HS Experts Reach Consensus on Treatment Outcome Measures


Hidradenitis suppurativa (HS) experts collaborated to reach consensus on a core set of outcome measures, with the intent of improving the management of HS in clinical practice.


  • Participants in the study were 55 HS experts from the HiSTORIC group (dermatologists, internists, surgeons, and nurses) and 24 patient research partners.

  • The group identified clinician- and patient-reported HS outcome measures in the literature, then participated in an online item reduction survey, followed by an electronic Delphi survey to reach consensus on which measures should be used in clinical practice. Consensus was defined as at least 67% of participants agreeing/strongly agreeing or disagreeing/strongly disagreeing about the use of a measure in clinical practice.

  • The initial literature search yielded 11 HS studies with clinician-reported outcome measures and 12 with patient-reported outcomes; of these, eight and five, respectively, were included in the final reduction survey.


  • The group reached consensus on two HS outcome measures for use in clinical practice: the HS Investigator Global Assessment (HS-IGA) score, a clinician-reported outcome measure selected by the HS experts, and the HS Quality of Life (HiSQOL) score, a patient-reported outcome measure selected by patients.

  • The HS-IGA score uses a number between 0 and 5 based on the sum of abscesses, inflammatory and noninflammatory nodules, and tunnels in regions of the upper or lower body.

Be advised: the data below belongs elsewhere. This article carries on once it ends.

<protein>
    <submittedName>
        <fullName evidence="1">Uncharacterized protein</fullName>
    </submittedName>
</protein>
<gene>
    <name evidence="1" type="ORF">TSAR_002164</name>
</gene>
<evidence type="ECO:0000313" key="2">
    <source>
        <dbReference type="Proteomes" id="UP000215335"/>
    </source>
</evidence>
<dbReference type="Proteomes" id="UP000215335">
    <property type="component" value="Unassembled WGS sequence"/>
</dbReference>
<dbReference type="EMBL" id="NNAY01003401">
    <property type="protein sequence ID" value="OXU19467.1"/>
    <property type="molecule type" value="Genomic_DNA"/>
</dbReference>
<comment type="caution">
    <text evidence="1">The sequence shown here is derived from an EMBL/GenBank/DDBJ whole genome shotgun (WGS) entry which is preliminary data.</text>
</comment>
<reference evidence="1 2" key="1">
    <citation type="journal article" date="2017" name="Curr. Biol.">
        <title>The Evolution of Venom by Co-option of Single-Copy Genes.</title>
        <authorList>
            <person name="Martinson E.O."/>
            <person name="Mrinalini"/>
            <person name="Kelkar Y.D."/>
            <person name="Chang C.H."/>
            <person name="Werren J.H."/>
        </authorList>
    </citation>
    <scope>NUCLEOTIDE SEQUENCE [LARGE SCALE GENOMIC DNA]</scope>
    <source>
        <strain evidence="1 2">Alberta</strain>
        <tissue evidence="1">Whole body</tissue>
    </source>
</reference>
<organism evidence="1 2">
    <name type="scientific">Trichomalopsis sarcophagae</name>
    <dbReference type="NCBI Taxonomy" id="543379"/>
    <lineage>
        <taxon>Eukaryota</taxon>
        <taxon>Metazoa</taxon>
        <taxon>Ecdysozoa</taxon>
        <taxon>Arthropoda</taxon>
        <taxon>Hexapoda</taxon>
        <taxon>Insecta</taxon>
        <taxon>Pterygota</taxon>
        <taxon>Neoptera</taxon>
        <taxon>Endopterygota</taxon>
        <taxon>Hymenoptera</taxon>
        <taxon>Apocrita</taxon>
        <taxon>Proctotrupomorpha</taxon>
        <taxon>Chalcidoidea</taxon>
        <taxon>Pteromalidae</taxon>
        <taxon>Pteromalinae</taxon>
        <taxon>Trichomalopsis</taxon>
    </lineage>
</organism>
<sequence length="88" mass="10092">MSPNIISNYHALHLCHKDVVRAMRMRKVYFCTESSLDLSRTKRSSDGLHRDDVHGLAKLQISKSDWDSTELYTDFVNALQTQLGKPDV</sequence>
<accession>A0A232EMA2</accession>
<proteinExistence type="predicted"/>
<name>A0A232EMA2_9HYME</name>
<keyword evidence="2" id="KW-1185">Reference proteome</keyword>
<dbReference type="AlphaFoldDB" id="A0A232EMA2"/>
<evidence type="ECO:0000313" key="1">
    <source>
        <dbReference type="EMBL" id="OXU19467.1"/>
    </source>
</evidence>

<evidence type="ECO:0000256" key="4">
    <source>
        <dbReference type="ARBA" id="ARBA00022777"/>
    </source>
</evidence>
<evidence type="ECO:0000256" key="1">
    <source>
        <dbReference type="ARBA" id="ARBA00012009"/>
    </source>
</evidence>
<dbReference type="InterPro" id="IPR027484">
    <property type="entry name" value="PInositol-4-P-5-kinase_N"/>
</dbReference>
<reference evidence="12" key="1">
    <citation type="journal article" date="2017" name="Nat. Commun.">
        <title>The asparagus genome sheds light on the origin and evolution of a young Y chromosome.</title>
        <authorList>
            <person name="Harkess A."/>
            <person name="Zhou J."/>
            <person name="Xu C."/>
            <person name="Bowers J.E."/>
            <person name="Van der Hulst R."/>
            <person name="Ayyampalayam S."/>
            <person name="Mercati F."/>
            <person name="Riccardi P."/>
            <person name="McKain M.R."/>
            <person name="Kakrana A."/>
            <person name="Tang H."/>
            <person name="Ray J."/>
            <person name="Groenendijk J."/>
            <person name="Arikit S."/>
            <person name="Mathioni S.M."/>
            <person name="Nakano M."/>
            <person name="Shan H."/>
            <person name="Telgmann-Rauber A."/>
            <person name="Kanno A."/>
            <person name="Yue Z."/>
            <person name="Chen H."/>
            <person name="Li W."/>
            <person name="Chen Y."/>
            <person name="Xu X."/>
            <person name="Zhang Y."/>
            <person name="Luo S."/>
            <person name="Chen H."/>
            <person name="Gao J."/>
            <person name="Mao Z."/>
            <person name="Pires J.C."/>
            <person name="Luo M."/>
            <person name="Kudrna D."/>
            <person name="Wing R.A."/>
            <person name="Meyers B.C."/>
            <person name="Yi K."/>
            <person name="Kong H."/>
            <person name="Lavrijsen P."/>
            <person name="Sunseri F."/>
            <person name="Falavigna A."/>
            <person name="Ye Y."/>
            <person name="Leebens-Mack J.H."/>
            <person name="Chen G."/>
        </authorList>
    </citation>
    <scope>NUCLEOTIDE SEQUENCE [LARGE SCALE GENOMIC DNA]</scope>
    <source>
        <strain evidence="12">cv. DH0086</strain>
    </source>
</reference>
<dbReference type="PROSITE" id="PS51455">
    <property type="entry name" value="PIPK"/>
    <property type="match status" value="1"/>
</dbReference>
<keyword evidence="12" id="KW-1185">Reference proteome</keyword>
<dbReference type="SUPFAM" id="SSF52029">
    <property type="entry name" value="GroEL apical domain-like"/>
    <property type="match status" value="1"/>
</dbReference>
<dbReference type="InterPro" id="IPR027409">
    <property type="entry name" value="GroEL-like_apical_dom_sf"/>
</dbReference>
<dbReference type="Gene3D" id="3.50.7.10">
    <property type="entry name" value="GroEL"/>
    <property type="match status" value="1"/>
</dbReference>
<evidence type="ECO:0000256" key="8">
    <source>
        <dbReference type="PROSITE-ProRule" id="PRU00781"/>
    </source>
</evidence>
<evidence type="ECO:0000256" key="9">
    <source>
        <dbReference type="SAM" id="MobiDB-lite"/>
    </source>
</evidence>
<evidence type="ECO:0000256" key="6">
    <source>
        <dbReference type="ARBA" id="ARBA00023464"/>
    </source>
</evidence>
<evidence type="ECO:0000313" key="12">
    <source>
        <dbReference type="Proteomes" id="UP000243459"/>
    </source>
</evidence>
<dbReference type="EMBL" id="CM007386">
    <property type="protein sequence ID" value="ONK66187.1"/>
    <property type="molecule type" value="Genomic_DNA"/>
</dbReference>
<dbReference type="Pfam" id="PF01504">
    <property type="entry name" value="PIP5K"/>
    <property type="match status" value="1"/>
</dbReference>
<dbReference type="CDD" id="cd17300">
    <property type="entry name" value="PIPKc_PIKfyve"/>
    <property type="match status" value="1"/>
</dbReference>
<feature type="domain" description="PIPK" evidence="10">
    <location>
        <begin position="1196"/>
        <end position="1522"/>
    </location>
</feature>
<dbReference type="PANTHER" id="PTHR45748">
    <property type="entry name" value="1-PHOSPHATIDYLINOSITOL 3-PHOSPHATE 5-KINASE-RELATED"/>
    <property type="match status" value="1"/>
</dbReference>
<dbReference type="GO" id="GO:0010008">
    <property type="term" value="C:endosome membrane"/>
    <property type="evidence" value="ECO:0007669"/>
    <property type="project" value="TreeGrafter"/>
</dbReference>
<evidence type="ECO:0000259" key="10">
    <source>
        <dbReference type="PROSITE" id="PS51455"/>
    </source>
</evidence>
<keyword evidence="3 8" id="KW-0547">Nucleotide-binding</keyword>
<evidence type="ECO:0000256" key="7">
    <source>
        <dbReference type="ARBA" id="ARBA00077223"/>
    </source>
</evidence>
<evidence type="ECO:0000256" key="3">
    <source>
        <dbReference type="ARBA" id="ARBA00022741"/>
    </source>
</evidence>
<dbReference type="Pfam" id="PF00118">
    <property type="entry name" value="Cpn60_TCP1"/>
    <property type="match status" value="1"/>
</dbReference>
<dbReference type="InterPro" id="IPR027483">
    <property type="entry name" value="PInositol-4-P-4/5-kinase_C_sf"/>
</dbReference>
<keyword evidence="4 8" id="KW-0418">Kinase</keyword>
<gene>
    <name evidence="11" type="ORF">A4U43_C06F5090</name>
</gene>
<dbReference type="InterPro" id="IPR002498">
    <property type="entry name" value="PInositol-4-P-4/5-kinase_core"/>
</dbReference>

• The HiSQOL, a disease-specific quality-of-life measure for adults with HS, is designed to capture unique features of HS, including symptoms (such as pain, itch, odor, and drainage) and psychosocial outcomes and activities that may be affected by the disease.


“The intent of these recommendations is to provide an objective framework with both clinician and patient input that can facilitate bidirectional discussion, trust building, and decision-making on the current treatment strategy and the need to adjust or escalate treatment in an appropriate time frame,” the authors wrote.


The study was published online in JAMA Dermatology on September 27, 2023. The lead author was Nicole Mastacouris, MS, and the corresponding author was Amit Garg, MD, both of Northwell Health, New Hyde Park, New York.


The consensus results may have been affected by variations in HS management by region. Neither measure has been studied in clinical practice, and practice variability may limit their implantation.


The study was supported by grants from UCB and AbbVie. Mastacouris had no financial disclosures. Garg disclosed grant support from AbbVie and UCB during the conduct of the study, as well as personal fees from AbbVie, UCB, Aclaris Therapeutics, Anaptys Bio, Aristea Therapeutics, Boehringer Ingelheim, Bristol-Myers Squibb, Incyte, Insmed, Janssen, Novartis, Pfizer, Sonoma Biotherapeutics, Union Therapeutics, Ventyx Biosciences, and Viela Biosciences during the conduct of the study; Garg also holds patents for HS-IGA and HiSQOL. Many other coauthors disclosed relationships with multiple companies, including AbbVie and UCB, and some also disclosed patents, including patents for HiSQOL and HS Area and Severity Index (HASI).

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